- Popular IDEs
- Visual Studio Code
- Jetbrains Webstorm
- Light-Weight vs Heavy-Weight Environments
- Parts of a Developing Environment
- 1. File Explorer
- 2. Code Window
- 3. Terminal
- Added Benefits
- Syntax Highlighting
Your IDE (integrated development environment) is what you will use to write/edit code for projects throughout the workshop series. There are many great options out there, with modern editors offering advanced code completion, refactoring, searching, and analyzing capabilities.
Below are three popular development environments used widely for software development
Choose this if you’ve never used an IDE (besides Dr. Racket) before. Maintained by Microsoft, it is 100% free and has a simple interface that is easy to get started with.
This powerful IDE offers many advanced features for working with web development “out of the box”--without major configuration required. It is slightly more sophisticated and and resource--intensive than more lightweight editors like VS code, but is built on the JetBrains platform so if you’ve used editors like IntelliJ this should be familiar to you.
- *Note:** while this software costs money, all Jetbrains products can be accessed for free with a student license (https://www.jetbrains.com/community/education/#students)
Despite being one of the most lightweight editors, Notepad++ is very functional and perfectly suitable for basic web development. Needless to say, the aforementioned editors come with more bells and whistles—most prominently excellent autocomplete and code-checking features—but if you want to dive in without training wheels or have a less powerful this is a good option
Light-Weight vs Heavy-Weight Environments
In high school there are the students with thick binders all organized with dividers and the students who place all papers in a handful of folders. The same is true with IDEs.
There are heavy-weight environments development environments that can do powerful operations like compiling source code and build indexes at the cost of a larger install size and slower speeds. Meanwhile there are light-weight environments just for basic syntax highlighting and programming that run faster and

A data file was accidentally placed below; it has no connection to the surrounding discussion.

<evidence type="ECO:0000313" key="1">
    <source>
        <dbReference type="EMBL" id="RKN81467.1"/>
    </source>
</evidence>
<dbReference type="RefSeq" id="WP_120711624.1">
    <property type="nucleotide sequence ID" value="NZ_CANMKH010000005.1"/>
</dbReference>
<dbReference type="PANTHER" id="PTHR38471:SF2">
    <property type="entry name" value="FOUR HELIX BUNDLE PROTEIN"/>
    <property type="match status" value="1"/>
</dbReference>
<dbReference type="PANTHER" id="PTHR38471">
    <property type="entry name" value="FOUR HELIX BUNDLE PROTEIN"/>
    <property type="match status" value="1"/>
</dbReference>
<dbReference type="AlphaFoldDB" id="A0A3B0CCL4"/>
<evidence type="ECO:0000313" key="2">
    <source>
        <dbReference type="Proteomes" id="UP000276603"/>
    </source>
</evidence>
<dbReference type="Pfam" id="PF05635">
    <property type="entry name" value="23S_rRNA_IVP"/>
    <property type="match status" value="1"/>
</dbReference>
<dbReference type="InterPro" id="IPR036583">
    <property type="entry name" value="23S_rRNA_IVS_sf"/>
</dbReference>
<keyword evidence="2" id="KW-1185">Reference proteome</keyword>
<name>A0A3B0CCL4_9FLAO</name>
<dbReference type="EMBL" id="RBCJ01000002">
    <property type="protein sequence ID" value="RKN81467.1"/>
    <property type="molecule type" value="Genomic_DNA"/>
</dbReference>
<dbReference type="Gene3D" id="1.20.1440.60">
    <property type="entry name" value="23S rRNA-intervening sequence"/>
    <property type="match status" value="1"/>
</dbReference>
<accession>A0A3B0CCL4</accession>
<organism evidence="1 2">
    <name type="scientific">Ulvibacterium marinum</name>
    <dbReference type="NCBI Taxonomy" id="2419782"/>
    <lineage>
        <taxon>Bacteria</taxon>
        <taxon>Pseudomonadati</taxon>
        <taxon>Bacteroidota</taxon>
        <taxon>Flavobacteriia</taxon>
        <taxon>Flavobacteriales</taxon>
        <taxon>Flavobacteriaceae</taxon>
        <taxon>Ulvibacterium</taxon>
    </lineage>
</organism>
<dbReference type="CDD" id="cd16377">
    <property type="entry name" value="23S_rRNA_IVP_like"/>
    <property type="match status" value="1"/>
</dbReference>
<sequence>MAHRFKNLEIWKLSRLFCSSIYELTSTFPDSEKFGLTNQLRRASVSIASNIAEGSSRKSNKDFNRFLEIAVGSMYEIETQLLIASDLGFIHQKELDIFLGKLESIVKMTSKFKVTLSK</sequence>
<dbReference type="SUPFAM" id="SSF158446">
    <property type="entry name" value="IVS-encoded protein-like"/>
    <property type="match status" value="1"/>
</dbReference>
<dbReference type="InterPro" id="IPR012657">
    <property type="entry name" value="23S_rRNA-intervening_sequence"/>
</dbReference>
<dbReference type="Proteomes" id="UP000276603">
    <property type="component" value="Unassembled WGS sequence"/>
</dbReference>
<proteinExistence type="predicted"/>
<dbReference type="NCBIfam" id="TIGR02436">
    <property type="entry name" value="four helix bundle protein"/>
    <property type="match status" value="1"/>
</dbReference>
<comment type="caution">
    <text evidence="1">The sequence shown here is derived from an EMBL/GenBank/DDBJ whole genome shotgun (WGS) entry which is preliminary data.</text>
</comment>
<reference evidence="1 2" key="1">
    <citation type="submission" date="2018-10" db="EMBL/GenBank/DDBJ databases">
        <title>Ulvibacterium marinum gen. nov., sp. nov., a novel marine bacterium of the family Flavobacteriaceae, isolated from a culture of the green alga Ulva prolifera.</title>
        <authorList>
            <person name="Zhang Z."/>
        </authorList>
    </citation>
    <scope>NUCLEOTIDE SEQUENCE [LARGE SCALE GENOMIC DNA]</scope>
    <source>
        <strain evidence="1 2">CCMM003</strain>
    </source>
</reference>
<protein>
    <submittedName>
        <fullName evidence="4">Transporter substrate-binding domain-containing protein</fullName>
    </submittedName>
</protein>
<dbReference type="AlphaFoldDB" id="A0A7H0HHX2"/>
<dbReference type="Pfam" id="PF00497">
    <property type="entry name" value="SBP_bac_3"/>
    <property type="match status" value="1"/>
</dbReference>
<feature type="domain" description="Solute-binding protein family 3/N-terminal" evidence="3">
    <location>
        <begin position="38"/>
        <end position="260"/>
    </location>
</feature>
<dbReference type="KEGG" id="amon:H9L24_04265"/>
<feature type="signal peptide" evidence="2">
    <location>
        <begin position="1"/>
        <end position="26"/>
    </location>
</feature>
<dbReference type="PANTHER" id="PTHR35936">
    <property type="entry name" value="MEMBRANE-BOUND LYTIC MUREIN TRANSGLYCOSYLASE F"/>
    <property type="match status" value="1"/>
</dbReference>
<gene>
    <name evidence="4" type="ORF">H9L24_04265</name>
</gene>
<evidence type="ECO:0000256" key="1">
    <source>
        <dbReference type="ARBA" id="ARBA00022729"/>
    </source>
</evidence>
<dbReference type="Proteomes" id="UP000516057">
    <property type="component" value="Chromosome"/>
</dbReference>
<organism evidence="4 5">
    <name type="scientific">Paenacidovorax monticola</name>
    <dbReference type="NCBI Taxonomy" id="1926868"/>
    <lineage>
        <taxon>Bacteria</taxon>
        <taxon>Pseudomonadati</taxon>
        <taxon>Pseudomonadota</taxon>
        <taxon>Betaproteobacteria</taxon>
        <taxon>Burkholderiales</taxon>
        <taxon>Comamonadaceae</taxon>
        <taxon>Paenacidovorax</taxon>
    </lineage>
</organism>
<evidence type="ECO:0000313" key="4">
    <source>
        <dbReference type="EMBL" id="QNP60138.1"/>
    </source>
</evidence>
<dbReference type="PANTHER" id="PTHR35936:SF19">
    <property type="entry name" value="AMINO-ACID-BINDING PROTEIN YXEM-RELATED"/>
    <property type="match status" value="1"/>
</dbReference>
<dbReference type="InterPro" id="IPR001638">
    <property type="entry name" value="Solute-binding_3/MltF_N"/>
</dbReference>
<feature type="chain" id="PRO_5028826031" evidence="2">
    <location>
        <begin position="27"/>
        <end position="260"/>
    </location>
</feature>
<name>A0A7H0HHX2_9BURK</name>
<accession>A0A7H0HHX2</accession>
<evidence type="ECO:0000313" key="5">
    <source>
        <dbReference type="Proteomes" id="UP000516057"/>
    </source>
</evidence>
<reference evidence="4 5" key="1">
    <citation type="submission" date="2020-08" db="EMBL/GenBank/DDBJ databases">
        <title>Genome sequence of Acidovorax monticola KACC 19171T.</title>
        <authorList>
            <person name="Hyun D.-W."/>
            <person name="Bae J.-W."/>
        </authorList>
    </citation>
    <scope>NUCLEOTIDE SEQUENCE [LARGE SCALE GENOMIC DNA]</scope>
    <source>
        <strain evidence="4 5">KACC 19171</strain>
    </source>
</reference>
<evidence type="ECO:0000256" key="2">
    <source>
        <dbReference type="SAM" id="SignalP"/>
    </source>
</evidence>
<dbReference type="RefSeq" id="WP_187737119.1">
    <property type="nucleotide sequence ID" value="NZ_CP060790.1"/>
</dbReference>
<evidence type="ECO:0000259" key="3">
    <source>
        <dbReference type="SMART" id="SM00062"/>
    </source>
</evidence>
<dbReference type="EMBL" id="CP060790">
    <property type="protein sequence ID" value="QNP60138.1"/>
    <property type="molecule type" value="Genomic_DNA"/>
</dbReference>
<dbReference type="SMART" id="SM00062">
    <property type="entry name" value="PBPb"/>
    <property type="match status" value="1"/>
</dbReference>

Parts of a Developing Environment
1. File Explorer
The File Explorer is where you can see the file structure of your project and all the folders and files involved in it. The file structure of your project can depend on several factors such as frameworks like Node, libraries like React, or design patterns like Model-View-Controller.
2. Code Window
Opening a file will allow you to edit it’s contents and write more code. In most major IDEs you can open multiple files similar to how you might have different web browser tabs open. While all you code can theoretically all be written in a single file it would become very hard to read. Just like a single method has one function, it’s recommended that all files relate to a single element of your project for better organization and readability
The CLI terminal is where you can directly execute commands within the project directory or on your computer as a whole. You might use the terminal to install certain dependencies through node, run your project, and make sure your tests pass. On Linux, Windows, and Mac’s the command line is a powerful tool for development.
Modern-day IDEs are packed full of powerful technology to make your life as a developer easier. Many time you might take this for granted, but even a few years ago features like these may not have existed.
With syntax highlighting you can get a better understanding of the different keywords of whatever programming language you use and the code is more readable as a whole. The different visual stylings of the text allow us to better recognize and parse the code.
There’s a debate in computer science surrounding the best colors to use in a development environment. Some say coding on a dark background is easier on the eyes - especially when coding late at night. Meanwhile light backgrounds are easier to read during the day and in bright lights that might otherwise cause glare.
No matter your preference, IDEs will cater to it. You can choose themes such as: light, dark, sepia, and gray-scale. That only scratches the surface of the color themes available to make your coding experience as effective or unique as possible.
Both light-weight and heavy-weight IDEs have extensions that add to the base functionality of the environment. Some range from simple syntax highlighting for programming languages while others become more complex such as editing files with unique extensions.
While by default you can run Git commands through the command line in either your editors terminal or your own shell (XCode, CMD, PowerShell etc.) many times you can also execute the same commands in your editor’s UI. This can make checking out to new branches, resolving merge conflicts, pushing, and pulling to repositories that much easier.
One of the best tools that an IDE has to offer is it’s debugging abilities. All IDEs have the same functionality but are executed in different ways. When you have a file open you can set a breakpoint on a specific line that once the line is reached execution of your code will pause. While it’s paused you can see the state of all variables currently initialized and step through code line by line, or function by function, to make sure everything is working properly. This is especially useful when stuck on a particularly difficult bug. Effectively using a debugger takes time, but checking out the guide for Debugging in VSCode can be incredibly useful